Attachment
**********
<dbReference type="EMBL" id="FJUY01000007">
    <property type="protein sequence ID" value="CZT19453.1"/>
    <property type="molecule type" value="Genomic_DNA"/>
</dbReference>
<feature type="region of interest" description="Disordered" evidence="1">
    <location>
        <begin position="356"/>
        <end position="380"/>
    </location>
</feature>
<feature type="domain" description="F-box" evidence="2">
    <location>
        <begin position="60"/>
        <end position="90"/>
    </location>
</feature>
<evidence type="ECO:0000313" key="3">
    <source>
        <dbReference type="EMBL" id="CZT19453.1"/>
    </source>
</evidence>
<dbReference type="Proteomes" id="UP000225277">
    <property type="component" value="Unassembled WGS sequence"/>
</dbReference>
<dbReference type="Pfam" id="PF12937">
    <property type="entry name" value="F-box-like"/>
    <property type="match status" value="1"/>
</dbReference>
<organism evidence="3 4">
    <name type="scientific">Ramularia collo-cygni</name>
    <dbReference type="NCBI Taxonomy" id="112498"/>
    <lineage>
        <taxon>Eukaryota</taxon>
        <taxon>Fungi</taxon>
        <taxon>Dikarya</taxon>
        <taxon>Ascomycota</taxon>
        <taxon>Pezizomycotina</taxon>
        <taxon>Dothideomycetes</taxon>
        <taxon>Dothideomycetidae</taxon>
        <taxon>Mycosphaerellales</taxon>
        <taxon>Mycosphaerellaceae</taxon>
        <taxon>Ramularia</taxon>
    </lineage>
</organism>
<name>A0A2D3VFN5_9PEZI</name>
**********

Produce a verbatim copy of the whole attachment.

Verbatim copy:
<dbReference type="EMBL" id="FJUY01000007">
    <property type="protein sequence ID" value="CZT19453.1"/>
    <property type="molecule type" value="Genomic_DNA"/>
</dbReference>
<feature type="region of interest" description="Disordered" evidence="1">
    <location>
        <begin position="356"/>
        <end position="380"/>
    </location>
</feature>
<feature type="domain" description="F-box" evidence="2">
    <location>
        <begin position="60"/>
        <end position="90"/>
    </location>
</feature>
<evidence type="ECO:0000313" key="3">
    <source>
        <dbReference type="EMBL" id="CZT19453.1"/>
    </source>
</evidence>
<dbReference type="Proteomes" id="UP000225277">
    <property type="component" value="Unassembled WGS sequence"/>
</dbReference>
<dbReference type="Pfam" id="PF12937">
    <property type="entry name" value="F-box-like"/>
    <property type="match status" value="1"/>
</dbReference>
<organism evidence="3 4">
    <name type="scientific">Ramularia collo-cygni</name>
    <dbReference type="NCBI Taxonomy" id="112498"/>
    <lineage>
        <taxon>Eukaryota</taxon>
        <taxon>Fungi</taxon>
        <taxon>Dikarya</taxon>
        <taxon>Ascomycota</taxon>
        <taxon>Pezizomycotina</taxon>
        <taxon>Dothideomycetes</taxon>
        <taxon>Dothideomycetidae</taxon>
        <taxon>Mycosphaerellales</taxon>
        <taxon>Mycosphaerellaceae</taxon>
        <taxon>Ramularia</taxon>
    </lineage>
</organism>
<name>A0A2D3VFN5_9PEZI</name>